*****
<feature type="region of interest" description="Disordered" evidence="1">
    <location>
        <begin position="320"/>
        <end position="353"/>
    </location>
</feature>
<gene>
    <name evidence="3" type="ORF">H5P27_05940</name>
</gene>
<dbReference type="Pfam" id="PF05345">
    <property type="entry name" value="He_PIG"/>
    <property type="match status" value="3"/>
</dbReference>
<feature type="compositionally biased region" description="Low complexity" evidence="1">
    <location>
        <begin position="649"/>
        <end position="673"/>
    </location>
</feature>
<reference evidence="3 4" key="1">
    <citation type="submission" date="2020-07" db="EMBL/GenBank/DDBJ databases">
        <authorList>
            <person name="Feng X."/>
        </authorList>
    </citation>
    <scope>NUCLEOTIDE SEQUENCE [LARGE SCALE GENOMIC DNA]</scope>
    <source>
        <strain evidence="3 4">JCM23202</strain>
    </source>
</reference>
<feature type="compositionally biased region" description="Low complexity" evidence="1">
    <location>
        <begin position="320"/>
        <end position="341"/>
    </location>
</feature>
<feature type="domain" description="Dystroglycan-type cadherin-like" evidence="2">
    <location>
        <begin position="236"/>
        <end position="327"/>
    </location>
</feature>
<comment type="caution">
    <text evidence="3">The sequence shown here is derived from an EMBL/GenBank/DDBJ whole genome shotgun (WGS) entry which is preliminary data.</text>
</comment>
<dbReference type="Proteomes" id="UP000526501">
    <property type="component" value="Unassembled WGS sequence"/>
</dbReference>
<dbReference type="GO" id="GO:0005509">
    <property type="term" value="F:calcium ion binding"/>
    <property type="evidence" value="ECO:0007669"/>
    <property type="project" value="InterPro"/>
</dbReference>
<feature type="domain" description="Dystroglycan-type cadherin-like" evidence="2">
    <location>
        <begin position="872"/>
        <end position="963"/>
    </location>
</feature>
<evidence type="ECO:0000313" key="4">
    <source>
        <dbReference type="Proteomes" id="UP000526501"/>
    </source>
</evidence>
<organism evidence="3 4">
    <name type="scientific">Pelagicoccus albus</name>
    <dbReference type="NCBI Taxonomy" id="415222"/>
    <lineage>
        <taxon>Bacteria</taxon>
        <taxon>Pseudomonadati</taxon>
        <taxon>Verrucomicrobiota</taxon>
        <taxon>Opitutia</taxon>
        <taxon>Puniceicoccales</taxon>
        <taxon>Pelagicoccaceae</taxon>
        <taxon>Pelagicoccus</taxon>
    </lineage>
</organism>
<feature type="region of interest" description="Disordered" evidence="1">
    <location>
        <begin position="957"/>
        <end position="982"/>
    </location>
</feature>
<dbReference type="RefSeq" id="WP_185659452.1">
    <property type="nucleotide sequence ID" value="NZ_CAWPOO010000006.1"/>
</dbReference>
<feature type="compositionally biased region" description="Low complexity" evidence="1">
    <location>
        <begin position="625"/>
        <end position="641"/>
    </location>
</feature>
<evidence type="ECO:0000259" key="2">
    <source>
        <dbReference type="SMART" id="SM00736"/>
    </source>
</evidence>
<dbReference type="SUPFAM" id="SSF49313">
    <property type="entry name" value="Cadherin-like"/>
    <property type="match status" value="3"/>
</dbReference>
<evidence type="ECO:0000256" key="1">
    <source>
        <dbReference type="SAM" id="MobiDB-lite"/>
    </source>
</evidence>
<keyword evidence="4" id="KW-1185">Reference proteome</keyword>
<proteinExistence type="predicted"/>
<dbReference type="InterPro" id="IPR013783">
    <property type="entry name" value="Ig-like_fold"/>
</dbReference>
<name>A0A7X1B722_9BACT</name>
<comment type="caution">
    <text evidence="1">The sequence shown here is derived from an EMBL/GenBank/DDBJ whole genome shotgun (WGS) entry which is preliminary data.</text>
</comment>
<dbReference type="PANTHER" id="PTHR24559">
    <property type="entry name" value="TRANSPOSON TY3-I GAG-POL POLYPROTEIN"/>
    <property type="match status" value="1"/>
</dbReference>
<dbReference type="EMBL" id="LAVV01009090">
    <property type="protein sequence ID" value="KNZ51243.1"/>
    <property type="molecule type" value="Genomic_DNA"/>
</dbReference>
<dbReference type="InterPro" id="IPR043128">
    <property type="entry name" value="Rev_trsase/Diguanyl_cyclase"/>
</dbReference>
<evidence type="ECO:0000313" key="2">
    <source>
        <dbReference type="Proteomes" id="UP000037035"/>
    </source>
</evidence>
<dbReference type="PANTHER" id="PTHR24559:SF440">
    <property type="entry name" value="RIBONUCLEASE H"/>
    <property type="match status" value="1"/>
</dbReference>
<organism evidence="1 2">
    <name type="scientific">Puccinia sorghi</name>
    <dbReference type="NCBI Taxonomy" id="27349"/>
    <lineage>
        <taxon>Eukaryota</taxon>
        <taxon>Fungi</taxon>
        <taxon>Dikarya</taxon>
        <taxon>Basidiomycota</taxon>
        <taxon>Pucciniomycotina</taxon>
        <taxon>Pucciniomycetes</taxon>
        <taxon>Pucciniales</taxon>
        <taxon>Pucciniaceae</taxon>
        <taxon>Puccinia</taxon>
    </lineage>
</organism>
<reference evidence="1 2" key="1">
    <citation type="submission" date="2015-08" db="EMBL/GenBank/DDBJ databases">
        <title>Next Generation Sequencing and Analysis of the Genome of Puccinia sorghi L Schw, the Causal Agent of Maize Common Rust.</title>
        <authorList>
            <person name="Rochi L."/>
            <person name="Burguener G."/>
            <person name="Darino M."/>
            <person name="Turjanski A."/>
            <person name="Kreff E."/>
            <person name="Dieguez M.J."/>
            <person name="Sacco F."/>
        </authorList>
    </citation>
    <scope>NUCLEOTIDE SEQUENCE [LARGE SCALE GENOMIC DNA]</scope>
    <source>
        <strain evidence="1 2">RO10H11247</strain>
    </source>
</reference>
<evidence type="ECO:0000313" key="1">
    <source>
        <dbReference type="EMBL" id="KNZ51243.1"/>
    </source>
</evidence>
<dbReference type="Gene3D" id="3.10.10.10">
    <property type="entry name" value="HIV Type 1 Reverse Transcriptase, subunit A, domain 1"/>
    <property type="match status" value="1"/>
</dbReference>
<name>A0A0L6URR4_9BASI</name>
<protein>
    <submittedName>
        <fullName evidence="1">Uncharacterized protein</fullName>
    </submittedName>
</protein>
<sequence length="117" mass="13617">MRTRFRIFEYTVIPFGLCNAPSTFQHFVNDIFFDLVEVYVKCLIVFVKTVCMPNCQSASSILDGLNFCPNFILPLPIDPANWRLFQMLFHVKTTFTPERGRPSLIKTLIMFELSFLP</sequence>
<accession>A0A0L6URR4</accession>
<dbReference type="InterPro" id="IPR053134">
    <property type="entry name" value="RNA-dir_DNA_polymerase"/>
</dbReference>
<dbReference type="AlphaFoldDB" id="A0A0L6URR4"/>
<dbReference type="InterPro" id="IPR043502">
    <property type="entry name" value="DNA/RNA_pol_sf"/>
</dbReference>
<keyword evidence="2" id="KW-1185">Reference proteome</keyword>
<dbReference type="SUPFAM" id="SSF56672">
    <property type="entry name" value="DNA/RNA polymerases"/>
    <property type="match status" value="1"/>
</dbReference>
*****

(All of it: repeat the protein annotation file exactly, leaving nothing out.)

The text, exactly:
<feature type="region of interest" description="Disordered" evidence="1">
    <location>
        <begin position="320"/>
        <end position="353"/>
    </location>
</feature>
<gene>
    <name evidence="3" type="ORF">H5P27_05940</name>
</gene>
<dbReference type="Pfam" id="PF05345">
    <property type="entry name" value="He_PIG"/>
    <property type="match status" value="3"/>
</dbReference>
<feature type="compositionally biased region" description="Low complexity" evidence="1">
    <location>
        <begin position="649"/>
        <end position="673"/>
    </location>
</feature>
<reference evidence="3 4" key="1">
    <citation type="submission" date="2020-07" db="EMBL/GenBank/DDBJ databases">
        <authorList>
            <person name="Feng X."/>
        </authorList>
    </citation>
    <scope>NUCLEOTIDE SEQUENCE [LARGE SCALE GENOMIC DNA]</scope>
    <source>
        <strain evidence="3 4">JCM23202</strain>
    </source>
</reference>
<feature type="compositionally biased region" description="Low complexity" evidence="1">
    <location>
        <begin position="320"/>
        <end position="341"/>
    </location>
</feature>
<feature type="domain" description="Dystroglycan-type cadherin-like" evidence="2">
    <location>
        <begin position="236"/>
        <end position="327"/>
    </location>
</feature>
<comment type="caution">
    <text evidence="3">The sequence shown here is derived from an EMBL/GenBank/DDBJ whole genome shotgun (WGS) entry which is preliminary data.</text>
</comment>
<dbReference type="Proteomes" id="UP000526501">
    <property type="component" value="Unassembled WGS sequence"/>
</dbReference>
<dbReference type="GO" id="GO:0005509">
    <property type="term" value="F:calcium ion binding"/>
    <property type="evidence" value="ECO:0007669"/>
    <property type="project" value="InterPro"/>
</dbReference>
<feature type="domain" description="Dystroglycan-type cadherin-like" evidence="2">
    <location>
        <begin position="872"/>
        <end position="963"/>
    </location>
</feature>
<evidence type="ECO:0000313" key="4">
    <source>
        <dbReference type="Proteomes" id="UP000526501"/>
    </source>
</evidence>
<organism evidence="3 4">
    <name type="scientific">Pelagicoccus albus</name>
    <dbReference type="NCBI Taxonomy" id="415222"/>
    <lineage>
        <taxon>Bacteria</taxon>
        <taxon>Pseudomonadati</taxon>
        <taxon>Verrucomicrobiota</taxon>
        <taxon>Opitutia</taxon>
        <taxon>Puniceicoccales</taxon>
        <taxon>Pelagicoccaceae</taxon>
        <taxon>Pelagicoccus</taxon>
    </lineage>
</organism>
<feature type="region of interest" description="Disordered" evidence="1">
    <location>
        <begin position="957"/>
        <end position="982"/>
    </location>
</feature>
<dbReference type="RefSeq" id="WP_185659452.1">
    <property type="nucleotide sequence ID" value="NZ_CAWPOO010000006.1"/>
</dbReference>
<feature type="compositionally biased region" description="Low complexity" evidence="1">
    <location>
        <begin position="625"/>
        <end position="641"/>
    </location>
</feature>
<evidence type="ECO:0000259" key="2">
    <source>
        <dbReference type="SMART" id="SM00736"/>
    </source>
</evidence>
<dbReference type="SUPFAM" id="SSF49313">
    <property type="entry name" value="Cadherin-like"/>
    <property type="match status" value="3"/>
</dbReference>
<evidence type="ECO:0000256" key="1">
    <source>
        <dbReference type="SAM" id="MobiDB-lite"/>
    </source>
</evidence>
<keyword evidence="4" id="KW-1185">Reference proteome</keyword>
<proteinExistence type="predicted"/>
<dbReference type="InterPro" id="IPR013783">
    <property type="entry name" value="Ig-like_fold"/>
</dbReference>
<name>A0A7X1B722_9BACT</name>
<comment type="caution">
    <text evidence="1">The sequence shown here is derived from an EMBL/GenBank/DDBJ whole genome shotgun (WGS) entry which is preliminary data.</text>
</comment>
<dbReference type="PANTHER" id="PTHR24559">
    <property type="entry name" value="TRANSPOSON TY3-I GAG-POL POLYPROTEIN"/>
    <property type="match status" value="1"/>
</dbReference>
<dbReference type="EMBL" id="LAVV01009090">
    <property type="protein sequence ID" value="KNZ51243.1"/>
    <property type="molecule type" value="Genomic_DNA"/>
</dbReference>
<dbReference type="InterPro" id="IPR043128">
    <property type="entry name" value="Rev_trsase/Diguanyl_cyclase"/>
</dbReference>
<evidence type="ECO:0000313" key="2">
    <source>
        <dbReference type="Proteomes" id="UP000037035"/>
    </source>
</evidence>
<dbReference type="PANTHER" id="PTHR24559:SF440">
    <property type="entry name" value="RIBONUCLEASE H"/>
    <property type="match status" value="1"/>
</dbReference>
<organism evidence="1 2">
    <name type="scientific">Puccinia sorghi</name>
    <dbReference type="NCBI Taxonomy" id="27349"/>
    <lineage>
        <taxon>Eukaryota</taxon>
        <taxon>Fungi</taxon>
        <taxon>Dikarya</taxon>
        <taxon>Basidiomycota</taxon>
        <taxon>Pucciniomycotina</taxon>
        <taxon>Pucciniomycetes</taxon>
        <taxon>Pucciniales</taxon>
        <taxon>Pucciniaceae</taxon>
        <taxon>Puccinia</taxon>
    </lineage>
</organism>
<reference evidence="1 2" key="1">
    <citation type="submission" date="2015-08" db="EMBL/GenBank/DDBJ databases">
        <title>Next Generation Sequencing and Analysis of the Genome of Puccinia sorghi L Schw, the Causal Agent of Maize Common Rust.</title>
        <authorList>
            <person name="Rochi L."/>
            <person name="Burguener G."/>
            <person name="Darino M."/>
            <person name="Turjanski A."/>
            <person name="Kreff E."/>
            <person name="Dieguez M.J."/>
            <person name="Sacco F."/>
        </authorList>
    </citation>
    <scope>NUCLEOTIDE SEQUENCE [LARGE SCALE GENOMIC DNA]</scope>
    <source>
        <strain evidence="1 2">RO10H11247</strain>
    </source>
</reference>
<evidence type="ECO:0000313" key="1">
    <source>
        <dbReference type="EMBL" id="KNZ51243.1"/>
    </source>
</evidence>
<dbReference type="Gene3D" id="3.10.10.10">
    <property type="entry name" value="HIV Type 1 Reverse Transcriptase, subunit A, domain 1"/>
    <property type="match status" value="1"/>
</dbReference>
<name>A0A0L6URR4_9BASI</name>
<protein>
    <submittedName>
        <fullName evidence="1">Uncharacterized protein</fullName>
    </submittedName>
</protein>
<sequence length="117" mass="13617">MRTRFRIFEYTVIPFGLCNAPSTFQHFVNDIFFDLVEVYVKCLIVFVKTVCMPNCQSASSILDGLNFCPNFILPLPIDPANWRLFQMLFHVKTTFTPERGRPSLIKTLIMFELSFLP</sequence>
<accession>A0A0L6URR4</accession>
<dbReference type="InterPro" id="IPR053134">
    <property type="entry name" value="RNA-dir_DNA_polymerase"/>
</dbReference>
<dbReference type="AlphaFoldDB" id="A0A0L6URR4"/>
<dbReference type="InterPro" id="IPR043502">
    <property type="entry name" value="DNA/RNA_pol_sf"/>
</dbReference>
<keyword evidence="2" id="KW-1185">Reference proteome</keyword>
<dbReference type="SUPFAM" id="SSF56672">
    <property type="entry name" value="DNA/RNA polymerases"/>
    <property type="match status" value="1"/>
</dbReference>